How to Build Your Own AI Assistant Using Api.ai

By Patrick Catanzariti
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Building an AI assistant with Api.ai

If you’re keen to learn more on AI, check out our screencast Microsoft Cognitive Services and the Text Analytics API, for AI sentiment in your bot.

How to Build Your Own AI Assistant Using Api.ai

The world of artificially intelligent assistants is growing — Siri, Cortana, Alexa, Ok Google, Facebook M, Bixby — all the big players in technology have their own. However, many developers don’t realize that it’s quite easy to build your own AI assistant too! You can customise it to your own needs, your own IoT connected devices, your own custom APIs. The sky’s the limit.

Note: this article was updated in 2017 to reflect recent changes to Api.ai.

Earlier, I put together a guide on five simple ways to build artificial intelligence in 2016, where I covered a few of the simple options out there for building an AI assistant. In this article, I’d like to look at one particular service that makes it incredibly simple to get quite a fully-featured AI assistant with very little initial set up — Api.ai.

Building an AI Assistant with Api.ai

This post is one of a series of articles aimed to help you get a simple personal assistant running with Api.ai:

  1. How to Build Your Own AI Assistant Using Api.ai (this one!)
  2. Customizing Your Api.ai Assistant with Intent and Context
  3. Empowering Your Api.ai Assistant with Entities
  4. How to Connect Your Api.ai Assistant to the IoT

What is Api.ai?

Api.ai is a service that allows developers to build speech-to-text, natural language processing, artificially intelligent systems that you can train up with your own custom functionality. They have a range of existing knowledge bases that systems built with Api.ai can automatically understand called “Domains” — which is what we’ll be focusing on in this article. Domains provide a whole knowledge base of encyclopedic knowledge, language translation, weather and more. In future articles, I’ll cover some of the more advanced aspects of Api.ai that allow you to personalize your assistant further.

Getting Started With Api.ai

To get started, we’ll head to the Api.ai website and click either the “Get Started for Free” button or the “Sign Up Free” button in the top right hand corner.

We’re then taken to a registration form which is pretty straightforward: enter your name, email and password and click “Sign up”. For those avoiding yet another set of login credentials, you can also sign up using your GitHub or Google account using the buttons to the right.

As Api.ai was bought by Google, it’s migrated towards solely using Google accounts to log in. So if you’re new to Api.ai, you’ll need to sign in with your Google account:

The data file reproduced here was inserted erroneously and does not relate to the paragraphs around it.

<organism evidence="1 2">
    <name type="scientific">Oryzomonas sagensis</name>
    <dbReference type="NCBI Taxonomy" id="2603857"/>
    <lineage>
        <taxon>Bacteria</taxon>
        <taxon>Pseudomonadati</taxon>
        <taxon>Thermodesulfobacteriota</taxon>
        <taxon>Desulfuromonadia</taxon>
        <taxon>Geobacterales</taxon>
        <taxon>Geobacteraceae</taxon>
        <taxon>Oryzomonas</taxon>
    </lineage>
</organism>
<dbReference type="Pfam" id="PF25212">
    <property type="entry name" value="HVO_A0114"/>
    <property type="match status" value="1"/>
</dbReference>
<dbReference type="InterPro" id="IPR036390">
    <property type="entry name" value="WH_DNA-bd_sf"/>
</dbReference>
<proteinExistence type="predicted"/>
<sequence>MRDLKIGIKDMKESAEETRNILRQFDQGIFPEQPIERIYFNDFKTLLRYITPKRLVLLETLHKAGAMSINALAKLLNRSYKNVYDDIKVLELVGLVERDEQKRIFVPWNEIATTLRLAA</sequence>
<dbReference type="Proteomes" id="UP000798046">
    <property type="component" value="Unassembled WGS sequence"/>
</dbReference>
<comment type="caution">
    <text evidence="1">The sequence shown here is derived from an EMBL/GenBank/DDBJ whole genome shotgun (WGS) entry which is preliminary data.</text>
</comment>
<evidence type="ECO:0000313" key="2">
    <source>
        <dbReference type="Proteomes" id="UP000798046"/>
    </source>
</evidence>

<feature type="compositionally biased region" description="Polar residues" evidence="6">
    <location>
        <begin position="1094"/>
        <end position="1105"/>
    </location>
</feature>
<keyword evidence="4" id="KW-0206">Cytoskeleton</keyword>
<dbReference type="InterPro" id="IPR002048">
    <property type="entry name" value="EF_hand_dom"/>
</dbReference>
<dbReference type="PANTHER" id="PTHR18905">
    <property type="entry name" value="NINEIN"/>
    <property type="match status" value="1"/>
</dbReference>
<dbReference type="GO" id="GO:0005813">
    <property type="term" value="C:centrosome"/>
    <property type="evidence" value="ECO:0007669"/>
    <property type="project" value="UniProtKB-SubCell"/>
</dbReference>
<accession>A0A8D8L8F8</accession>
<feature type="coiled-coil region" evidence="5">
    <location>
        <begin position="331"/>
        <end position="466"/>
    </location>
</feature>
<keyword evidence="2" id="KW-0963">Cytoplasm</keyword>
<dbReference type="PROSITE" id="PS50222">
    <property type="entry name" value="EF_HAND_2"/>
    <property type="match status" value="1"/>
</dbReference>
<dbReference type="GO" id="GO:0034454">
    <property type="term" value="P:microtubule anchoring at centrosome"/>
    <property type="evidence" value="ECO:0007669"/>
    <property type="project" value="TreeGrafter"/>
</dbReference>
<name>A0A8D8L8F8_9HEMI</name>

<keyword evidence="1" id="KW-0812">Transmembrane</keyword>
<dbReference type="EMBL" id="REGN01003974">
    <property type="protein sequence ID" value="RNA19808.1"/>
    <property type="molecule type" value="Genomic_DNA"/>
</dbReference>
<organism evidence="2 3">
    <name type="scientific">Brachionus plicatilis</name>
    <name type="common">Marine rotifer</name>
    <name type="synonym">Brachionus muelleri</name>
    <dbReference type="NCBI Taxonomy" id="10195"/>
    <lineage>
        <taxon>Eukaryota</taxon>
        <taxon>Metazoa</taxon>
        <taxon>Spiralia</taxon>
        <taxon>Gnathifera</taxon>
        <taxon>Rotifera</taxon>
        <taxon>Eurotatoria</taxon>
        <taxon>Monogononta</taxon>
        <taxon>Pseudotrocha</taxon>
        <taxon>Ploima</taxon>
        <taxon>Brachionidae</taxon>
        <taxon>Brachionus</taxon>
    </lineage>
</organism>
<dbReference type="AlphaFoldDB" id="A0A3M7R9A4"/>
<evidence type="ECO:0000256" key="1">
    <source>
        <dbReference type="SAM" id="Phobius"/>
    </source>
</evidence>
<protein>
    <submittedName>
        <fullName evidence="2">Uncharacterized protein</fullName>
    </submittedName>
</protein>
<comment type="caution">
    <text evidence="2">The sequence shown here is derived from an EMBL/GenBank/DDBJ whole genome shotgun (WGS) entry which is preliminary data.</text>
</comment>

Signing in with your Google account

Click Allow to grant Api.ai access to your Google account in the screen that follows:

Granting access to your Google account

You’ll also need to read through and agree to their terms of service:

Agreeing to the TOC

Once you’ve signed up, you’ll be taken straight to the Api.ai interface where you can create your virtual AI assistant. Each assistant you create and teach specific skills to is called an “agent” in Api.ai. So, to begin, you create your first agent by clicking the “Create Agent” button on the top left hand side:

Creating new agent in Api.ai

You may need to authorize Api.ai again to have additional permissions for your Google account. This is normal and a-okay! Click “Authorize” to continue:

Authorizing Google

And allow:

Allow authorization

On the next screen, enter in your agent’s details, including:

  • Name: This is just for your own reference to differentiate agents in the api.ai interface. You could call the agent anything you like — either a person’s name (I chose Barry) or a name that represents the tasks they’re helping out with (e.g. light-controller).
  • Description: A human readable description so you can remember what the agent’s responsible for. This is optional and might not be needed if your agent’s name is self-explanatory.
  • Language: The language which the agent works in. This cannot be changed once you’ve chosen it — so choose wisely! For this tutorial, choose English, as English has access to the most Api.ai domains. You can see which domains are available for each language in the Languages table in the Api.ai docs.
  • Timezone: As you’d expect, it’s the timezone for your agent. Chances are it’ll already have detected your current timezone.

It will also automatically set up a Google Cloud Platform project for your agent, so you don’t need to do anything in this regard; it’s all automated! It’s good to know this is happening, though, so if you go through a lot of testing and creating many agents, just know there are a lot of Google Cloud Platform projects being created which you might want to clean up some day.

When you have input your agent’s settings, choose “Save” next to the agent’s name to save everything:

Settings for your new agent in Api.ai

The Test Console

Once your agent has been created, you can test it out with the test console on the right. You can enter in queries at the top and it will send these to your agent, showing you what would be returned after it hears those statements. Enter in a question such as “How are you?” and see what it returns. Your results should appear below it:

The Api.ai test console

If you scroll down on the right hand side of results, you’ll see more details for how Api.ai interpreted your request (as seen in the screenshot above). Below that, there’s a button called “Show JSON”. Click that to see how the API will return this sort of response to you in your app.

Api.ai will open up the JSON viewer and show you a JSON response that looks similar to this one:

{
  "id": "21345678",
  "timestamp": "2017-05-12T08:04:49.031Z",
  "lang": "en",
  "result": {
    "source": "agent",
    "resolvedQuery": "How are you?",